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  • DMLC Design Question


    I have a DMLC app that needs to process incoming messages in parallel based on a parameter in the message.
    This parameter can range from [1..16]. Messages with the same parameter value must be processed serially.

    So, my design has 16 FixedPoolExecutorServices, each with a single thread.

    My DMLC is configured with ONE single thread that reads off the queue, unpacks the parameter and puts it on one of the 16 executor services based on the value of the parameter.

    Each of these 16 threads may throw an exception and I want that exception propagated back to the onMessage so that the message can be rolled back and redelivered on MQ.

    Is this the correct approach?

    The reason I don't believe it is is because once the onMessage submits the callable, it returns immediately and submits another one. When it gets an exception, it cannot determine which message triggered the exception.


  • #2
    Right, if you want exceptions to propagate back to the container and roll back, you must process the message on the container's thread.

    You would need to use a separate DMLC for each, and give them an appropriate MessageSelector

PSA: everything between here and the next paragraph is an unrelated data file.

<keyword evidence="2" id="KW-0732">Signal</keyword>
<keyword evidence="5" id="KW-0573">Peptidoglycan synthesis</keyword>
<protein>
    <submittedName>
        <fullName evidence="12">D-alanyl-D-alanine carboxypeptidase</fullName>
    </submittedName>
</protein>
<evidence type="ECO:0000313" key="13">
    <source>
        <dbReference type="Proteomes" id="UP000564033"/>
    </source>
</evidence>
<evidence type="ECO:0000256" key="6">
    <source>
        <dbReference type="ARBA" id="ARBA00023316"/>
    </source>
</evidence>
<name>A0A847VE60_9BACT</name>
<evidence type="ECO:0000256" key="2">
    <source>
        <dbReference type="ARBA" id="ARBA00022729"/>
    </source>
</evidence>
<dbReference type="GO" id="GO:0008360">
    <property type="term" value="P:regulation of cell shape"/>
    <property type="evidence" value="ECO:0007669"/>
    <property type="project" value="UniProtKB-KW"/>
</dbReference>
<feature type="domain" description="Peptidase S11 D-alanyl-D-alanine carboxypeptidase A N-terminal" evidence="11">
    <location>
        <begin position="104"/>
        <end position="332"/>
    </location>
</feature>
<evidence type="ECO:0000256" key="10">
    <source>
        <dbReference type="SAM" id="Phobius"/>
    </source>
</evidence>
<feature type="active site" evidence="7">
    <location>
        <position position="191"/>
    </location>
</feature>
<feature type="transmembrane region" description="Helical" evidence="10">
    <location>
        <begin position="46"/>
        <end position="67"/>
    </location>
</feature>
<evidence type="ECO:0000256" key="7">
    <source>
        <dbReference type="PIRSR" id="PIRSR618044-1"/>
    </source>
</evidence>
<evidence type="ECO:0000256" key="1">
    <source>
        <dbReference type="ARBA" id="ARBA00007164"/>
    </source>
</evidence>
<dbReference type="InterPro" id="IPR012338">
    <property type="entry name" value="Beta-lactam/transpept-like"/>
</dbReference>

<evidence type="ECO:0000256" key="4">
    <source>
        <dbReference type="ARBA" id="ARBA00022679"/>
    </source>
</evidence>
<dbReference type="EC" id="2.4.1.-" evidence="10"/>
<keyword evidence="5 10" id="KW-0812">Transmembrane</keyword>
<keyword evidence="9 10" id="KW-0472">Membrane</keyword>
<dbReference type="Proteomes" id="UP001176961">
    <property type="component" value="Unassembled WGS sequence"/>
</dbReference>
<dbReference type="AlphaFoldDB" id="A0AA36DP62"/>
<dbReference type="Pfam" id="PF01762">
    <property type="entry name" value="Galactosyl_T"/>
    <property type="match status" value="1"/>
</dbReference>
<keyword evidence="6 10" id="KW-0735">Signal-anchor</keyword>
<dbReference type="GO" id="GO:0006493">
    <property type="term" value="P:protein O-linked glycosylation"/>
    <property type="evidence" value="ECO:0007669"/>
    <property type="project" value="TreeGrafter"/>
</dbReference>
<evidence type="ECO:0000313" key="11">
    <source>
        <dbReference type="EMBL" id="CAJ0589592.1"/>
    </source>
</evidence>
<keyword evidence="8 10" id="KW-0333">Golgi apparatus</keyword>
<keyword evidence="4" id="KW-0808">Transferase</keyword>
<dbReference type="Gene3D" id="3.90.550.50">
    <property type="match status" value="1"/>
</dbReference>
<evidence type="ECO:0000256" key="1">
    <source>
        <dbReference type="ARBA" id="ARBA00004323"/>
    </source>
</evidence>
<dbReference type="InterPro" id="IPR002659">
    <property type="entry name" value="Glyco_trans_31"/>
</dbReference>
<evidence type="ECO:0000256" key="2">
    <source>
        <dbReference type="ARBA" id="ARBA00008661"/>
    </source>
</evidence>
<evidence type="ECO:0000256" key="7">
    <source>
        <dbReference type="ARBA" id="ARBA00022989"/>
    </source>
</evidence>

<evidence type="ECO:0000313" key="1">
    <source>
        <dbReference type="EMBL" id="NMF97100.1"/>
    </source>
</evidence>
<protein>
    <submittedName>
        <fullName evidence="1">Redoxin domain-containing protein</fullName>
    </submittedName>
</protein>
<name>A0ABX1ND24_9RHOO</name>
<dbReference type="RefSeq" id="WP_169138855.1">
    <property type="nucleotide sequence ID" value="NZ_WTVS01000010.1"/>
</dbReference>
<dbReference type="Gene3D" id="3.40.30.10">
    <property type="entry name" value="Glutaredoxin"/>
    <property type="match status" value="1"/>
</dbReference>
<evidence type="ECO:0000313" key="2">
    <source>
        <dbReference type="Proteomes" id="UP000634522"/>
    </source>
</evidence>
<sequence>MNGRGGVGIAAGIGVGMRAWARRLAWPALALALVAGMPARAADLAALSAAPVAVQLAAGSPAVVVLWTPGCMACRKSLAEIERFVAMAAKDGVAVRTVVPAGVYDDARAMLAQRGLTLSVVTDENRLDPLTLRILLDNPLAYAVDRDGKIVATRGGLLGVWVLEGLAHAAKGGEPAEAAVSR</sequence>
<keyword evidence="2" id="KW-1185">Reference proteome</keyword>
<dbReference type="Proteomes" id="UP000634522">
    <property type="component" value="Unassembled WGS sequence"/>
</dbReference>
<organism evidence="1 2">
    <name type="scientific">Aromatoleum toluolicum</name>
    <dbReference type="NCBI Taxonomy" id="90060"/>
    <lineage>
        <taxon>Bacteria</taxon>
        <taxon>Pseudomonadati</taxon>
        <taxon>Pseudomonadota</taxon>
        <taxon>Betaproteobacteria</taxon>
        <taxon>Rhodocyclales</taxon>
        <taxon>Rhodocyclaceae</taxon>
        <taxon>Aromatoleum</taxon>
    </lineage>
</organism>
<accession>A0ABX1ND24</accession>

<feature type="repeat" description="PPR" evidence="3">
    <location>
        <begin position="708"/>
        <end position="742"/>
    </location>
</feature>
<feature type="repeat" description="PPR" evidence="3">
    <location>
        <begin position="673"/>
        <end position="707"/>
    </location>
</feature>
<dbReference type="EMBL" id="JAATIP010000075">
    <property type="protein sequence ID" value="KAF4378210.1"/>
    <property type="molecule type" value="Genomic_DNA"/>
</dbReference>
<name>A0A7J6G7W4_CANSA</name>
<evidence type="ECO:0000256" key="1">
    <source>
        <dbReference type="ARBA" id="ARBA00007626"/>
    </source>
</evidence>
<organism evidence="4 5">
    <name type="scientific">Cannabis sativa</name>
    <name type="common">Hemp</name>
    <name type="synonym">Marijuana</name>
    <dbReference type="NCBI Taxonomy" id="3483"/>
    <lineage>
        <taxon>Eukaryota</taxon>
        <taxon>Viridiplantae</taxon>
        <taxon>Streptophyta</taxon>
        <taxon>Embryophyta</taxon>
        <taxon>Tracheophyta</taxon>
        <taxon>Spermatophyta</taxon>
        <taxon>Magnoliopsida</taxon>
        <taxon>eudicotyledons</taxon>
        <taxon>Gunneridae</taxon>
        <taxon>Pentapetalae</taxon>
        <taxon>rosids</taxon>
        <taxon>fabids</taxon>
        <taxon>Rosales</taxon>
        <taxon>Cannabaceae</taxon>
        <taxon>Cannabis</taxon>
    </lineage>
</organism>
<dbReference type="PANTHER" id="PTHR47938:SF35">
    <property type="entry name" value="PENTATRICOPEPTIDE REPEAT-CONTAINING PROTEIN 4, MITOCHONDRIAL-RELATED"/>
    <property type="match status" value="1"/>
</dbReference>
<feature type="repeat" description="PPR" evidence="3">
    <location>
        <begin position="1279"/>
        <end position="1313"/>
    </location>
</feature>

With one consumer per DMLC, the container will configure the single consumer with the selector so it will only get the messages it wants.


    • #3
      Actually no. As you said DMLC will assume everything went well if MessageListener returns successfully and since you are delegating to a different thread it always is.
      Here is what you can do. Look at his sample I did for the last year's Spring One The general requirement is very simple to yours as you can read from the readme file. BUt you may need to do a slight modification. In the SequenceProcessor class that I have there you may want to submit and get the java.util.concurrent.Future which you can interrogate later on in the submitting thread and determine if everything went fine and if not re-throw the exception which will force the rollback.


      • #4
        Just to clarify, "Actually no" remark was addressing your original question and was not a reply to what Gary just posted above which is also another way of handling it.